The IWF’s Carrie L. Lukas visited the just-opened Clinton Library in Little Rock, Ark., over Thanksgiving, and she reports (on our home page) that it’s more a partisan political Bill-board than an archive for disinterested scholars researching the 90s. For one strange thing, there’s the library’s boxcar-like ultra-moderno appearance: it looks like someone almost drove something over a cliff. As Carrie writes, the in-laws she was visiting told her the William J. Clinton Presidential Center looked to them “like a double-wide trailer parked on the Arkansas River.”

Then there’s the library itself, which as Carrie reports, hides the research materials downstairs somewhere while moving the supposed triumphs of Bill’s eight years in the White House to front and center. She writes:

“The exhibits tell a story of the 1990s that is willfully ignorant of the events of 2000 and beyond. Like a time capsule, the library celebrates this period of ‘unprecedented economic prosperity,’ oblivious to the bursting of the stock market bubble and the corporate scandals that had brewed during the decade and would soon boil over into an economic crisis of confidence.

“The museum’s designers have taken into account some current events in order to better position President Clinton’s legacy. A section dedicated to the battle against terrorism leaves visitors with a clear impression that the Clinton Administration had recognized the looming threat and fought valiantly against it. But exhibits lauding great strides in the Middle East peace process under Clinton ignore the reality that somehow, in spite of these ‘triumphs,’ the region remains mired in bloody conflict.”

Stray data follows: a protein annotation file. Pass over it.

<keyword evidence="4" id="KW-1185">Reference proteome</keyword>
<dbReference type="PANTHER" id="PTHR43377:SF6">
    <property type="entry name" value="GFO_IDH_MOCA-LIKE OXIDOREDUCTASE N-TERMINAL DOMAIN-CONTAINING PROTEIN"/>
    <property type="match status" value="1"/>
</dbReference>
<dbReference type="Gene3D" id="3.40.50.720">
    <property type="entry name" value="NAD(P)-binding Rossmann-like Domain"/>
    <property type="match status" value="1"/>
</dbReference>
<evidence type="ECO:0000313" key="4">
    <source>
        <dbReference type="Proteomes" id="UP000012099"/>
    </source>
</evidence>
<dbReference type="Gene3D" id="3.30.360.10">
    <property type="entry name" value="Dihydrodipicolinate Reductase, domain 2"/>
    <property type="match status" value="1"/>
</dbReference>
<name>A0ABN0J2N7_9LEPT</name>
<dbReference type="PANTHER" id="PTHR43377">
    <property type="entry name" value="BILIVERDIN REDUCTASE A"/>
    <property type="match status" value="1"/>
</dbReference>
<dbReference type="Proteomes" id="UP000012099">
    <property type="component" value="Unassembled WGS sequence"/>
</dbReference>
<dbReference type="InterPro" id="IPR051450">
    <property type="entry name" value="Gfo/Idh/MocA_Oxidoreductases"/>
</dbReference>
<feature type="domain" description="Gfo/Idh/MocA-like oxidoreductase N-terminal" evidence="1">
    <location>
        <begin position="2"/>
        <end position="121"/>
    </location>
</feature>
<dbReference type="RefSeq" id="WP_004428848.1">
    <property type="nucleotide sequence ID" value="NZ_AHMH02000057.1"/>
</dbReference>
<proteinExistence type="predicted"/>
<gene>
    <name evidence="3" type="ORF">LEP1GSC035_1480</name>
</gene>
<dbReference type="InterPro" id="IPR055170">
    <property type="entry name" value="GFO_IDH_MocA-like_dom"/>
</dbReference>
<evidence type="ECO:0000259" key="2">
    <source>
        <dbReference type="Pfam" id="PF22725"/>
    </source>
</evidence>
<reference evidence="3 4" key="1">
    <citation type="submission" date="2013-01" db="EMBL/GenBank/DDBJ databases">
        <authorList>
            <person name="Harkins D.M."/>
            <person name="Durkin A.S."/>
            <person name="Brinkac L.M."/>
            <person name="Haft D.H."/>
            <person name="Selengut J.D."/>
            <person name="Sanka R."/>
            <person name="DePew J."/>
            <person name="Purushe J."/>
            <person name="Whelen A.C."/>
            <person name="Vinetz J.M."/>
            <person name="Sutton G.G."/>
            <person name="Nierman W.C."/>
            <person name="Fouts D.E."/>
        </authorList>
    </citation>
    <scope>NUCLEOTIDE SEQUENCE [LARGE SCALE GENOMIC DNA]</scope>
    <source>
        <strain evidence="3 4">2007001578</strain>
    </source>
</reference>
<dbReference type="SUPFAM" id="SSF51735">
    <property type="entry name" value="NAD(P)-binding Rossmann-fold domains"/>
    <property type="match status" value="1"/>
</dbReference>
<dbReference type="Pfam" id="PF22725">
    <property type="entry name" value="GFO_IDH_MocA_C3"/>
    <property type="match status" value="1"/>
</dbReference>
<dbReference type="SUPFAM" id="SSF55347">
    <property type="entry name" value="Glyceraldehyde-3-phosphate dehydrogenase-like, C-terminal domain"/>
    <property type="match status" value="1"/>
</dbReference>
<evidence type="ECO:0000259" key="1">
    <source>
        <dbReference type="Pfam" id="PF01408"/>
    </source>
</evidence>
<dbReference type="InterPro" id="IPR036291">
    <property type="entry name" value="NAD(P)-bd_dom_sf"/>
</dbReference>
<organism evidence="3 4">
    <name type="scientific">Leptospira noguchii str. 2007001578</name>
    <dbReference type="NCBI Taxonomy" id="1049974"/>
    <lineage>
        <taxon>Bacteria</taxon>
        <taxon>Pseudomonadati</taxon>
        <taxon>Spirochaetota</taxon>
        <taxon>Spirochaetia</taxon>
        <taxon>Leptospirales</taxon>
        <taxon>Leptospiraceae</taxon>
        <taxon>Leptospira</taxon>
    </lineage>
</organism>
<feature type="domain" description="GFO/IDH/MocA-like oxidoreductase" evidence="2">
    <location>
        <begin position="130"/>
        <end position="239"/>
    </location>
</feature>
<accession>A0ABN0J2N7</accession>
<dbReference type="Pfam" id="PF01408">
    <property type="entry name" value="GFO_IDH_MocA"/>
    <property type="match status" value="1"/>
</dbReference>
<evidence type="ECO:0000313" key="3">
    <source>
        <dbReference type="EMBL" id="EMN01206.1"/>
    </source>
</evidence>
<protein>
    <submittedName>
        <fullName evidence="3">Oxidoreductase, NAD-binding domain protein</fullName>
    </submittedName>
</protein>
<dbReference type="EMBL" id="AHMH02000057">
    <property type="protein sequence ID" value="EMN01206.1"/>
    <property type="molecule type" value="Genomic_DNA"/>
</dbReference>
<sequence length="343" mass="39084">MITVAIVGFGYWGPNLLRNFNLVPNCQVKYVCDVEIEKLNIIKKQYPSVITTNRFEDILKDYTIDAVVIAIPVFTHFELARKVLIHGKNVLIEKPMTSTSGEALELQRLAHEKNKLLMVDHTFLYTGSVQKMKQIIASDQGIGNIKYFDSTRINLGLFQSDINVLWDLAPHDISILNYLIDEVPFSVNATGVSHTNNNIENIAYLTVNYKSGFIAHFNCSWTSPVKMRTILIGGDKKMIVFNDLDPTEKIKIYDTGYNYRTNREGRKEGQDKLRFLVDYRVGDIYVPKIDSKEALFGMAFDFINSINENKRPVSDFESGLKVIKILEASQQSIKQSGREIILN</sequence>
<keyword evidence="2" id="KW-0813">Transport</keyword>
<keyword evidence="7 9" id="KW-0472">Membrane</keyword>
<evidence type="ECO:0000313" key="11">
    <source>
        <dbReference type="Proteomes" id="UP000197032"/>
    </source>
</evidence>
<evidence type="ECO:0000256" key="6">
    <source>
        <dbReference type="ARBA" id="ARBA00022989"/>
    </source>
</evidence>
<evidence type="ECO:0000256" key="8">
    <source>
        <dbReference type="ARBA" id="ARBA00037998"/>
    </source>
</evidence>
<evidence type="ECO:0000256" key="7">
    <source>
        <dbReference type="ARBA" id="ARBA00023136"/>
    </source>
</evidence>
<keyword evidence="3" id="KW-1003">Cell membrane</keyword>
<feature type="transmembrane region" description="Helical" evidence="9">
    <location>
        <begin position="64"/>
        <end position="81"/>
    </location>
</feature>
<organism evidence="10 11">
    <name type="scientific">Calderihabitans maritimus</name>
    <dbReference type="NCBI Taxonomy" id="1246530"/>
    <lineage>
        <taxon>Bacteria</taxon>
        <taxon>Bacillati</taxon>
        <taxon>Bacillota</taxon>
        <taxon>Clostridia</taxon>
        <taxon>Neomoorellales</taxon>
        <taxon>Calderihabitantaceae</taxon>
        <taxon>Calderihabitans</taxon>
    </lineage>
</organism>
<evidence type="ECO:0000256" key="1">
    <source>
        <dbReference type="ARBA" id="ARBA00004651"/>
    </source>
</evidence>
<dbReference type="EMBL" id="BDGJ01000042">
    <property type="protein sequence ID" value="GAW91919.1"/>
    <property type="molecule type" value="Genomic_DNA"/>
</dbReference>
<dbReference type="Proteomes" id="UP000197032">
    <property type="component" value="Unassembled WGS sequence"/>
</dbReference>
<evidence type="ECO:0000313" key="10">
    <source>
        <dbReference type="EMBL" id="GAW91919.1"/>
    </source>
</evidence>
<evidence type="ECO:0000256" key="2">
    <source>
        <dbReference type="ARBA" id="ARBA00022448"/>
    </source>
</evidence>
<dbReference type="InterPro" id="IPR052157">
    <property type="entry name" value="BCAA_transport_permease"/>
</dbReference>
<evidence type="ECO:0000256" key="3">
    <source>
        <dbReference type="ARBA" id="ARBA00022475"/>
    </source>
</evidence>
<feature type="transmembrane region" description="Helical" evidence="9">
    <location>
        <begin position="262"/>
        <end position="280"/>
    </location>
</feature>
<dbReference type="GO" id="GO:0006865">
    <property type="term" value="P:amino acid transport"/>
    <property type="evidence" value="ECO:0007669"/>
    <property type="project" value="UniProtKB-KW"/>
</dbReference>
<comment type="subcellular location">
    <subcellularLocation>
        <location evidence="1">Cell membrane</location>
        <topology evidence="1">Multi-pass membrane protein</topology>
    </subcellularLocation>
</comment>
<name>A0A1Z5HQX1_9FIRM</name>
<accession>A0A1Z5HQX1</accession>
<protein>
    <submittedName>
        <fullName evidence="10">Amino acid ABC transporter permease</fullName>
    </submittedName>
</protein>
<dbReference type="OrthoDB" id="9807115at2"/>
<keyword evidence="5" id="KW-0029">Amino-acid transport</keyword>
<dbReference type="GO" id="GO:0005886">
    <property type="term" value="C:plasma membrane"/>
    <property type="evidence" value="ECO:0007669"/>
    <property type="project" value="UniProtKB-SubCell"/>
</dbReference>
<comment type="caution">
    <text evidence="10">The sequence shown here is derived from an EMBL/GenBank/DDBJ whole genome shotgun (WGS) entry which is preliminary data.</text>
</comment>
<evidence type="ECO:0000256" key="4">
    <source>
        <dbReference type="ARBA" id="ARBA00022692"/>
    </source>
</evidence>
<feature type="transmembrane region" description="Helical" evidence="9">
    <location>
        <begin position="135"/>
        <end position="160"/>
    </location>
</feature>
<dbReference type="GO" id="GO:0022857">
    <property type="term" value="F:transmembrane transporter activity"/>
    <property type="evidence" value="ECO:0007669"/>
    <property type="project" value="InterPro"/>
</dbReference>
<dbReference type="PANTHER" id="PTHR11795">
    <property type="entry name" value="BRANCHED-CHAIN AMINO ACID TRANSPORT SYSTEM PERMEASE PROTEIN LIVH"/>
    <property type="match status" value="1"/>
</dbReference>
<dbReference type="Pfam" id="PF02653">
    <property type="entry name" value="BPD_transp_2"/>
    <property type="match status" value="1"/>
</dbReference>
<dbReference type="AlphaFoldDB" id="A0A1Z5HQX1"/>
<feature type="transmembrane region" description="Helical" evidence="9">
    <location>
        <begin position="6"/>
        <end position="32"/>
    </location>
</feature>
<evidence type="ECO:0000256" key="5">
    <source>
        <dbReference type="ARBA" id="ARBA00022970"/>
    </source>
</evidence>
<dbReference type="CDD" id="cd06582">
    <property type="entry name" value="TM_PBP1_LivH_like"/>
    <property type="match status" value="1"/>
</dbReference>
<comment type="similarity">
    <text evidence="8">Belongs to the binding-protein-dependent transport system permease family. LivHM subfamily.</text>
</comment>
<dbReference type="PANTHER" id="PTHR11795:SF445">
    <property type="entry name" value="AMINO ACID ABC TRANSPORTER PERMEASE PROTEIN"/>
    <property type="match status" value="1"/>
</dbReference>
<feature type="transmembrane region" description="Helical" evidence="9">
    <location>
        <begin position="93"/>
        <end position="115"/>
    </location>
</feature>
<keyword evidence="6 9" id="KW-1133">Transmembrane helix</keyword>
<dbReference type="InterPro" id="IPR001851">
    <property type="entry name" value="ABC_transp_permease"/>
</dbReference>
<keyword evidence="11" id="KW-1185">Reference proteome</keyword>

Then, as Carrie reports, the library exhibits get downright partisan, with nasty digs at the Republicans whom Clinton inadvertently swept into Congressional power by means of other “unprecedented” presidential actions such as Lani Guinier and the Hillarycare health plan. Carrie reports:

“I admit that a presidential library can be forgiven for presenting an overly rosy picture of the legacy and accomplishments of its namesake. Yet I wasn’t prepared for the petty, blisteringly partisan depiction of the President’s adversaries. For example, one display case entitled ‘The Fight for Power’ offered this summary of the decade’s political history:

“‘The 1990s were a decade of intense partisanship, with a growing ideological divide between Democrats and Republicans. It had been building for decades as the parties fought over civil rights, Vietnam, Watergate, and other issues, and as conservative Republicans gained increasing control over the party’s policies and politics.

“‘From the start of the Clinton presidency, the administration’s opponents waged an unprecedented fight for power. Seeking to steer America sharply to the right, Republican leaders pursued a radical agenda through radical means. They used new tools and tactics — lawsuits, investigations, new partisan media, front groups, a secret slush fund, and deeply divisive rhetoric — in their battle for political supremacy.'”

And  the library has this to say (Carrie writes) about the Republican reaction to still other “unprecented” activities indulged in by Bill in the Oval Office with one Monica Lewinsky:

“Another display was titled ‘Politics of Personal Destruction’ and the text included a helpful highlight of the words ‘character assassination.’ The simplistic storyline is worthy of a child’s morality tale: ‘The administration believed that America should be a leading force for peace and prosperity in the world, while Congressional Republicans called for America to retreat from the world. The administration prevailed.'”

Well, yes, Bill beat the impeachment rap. Interesting that you can preside over unprecedented prosperity and still be a victim.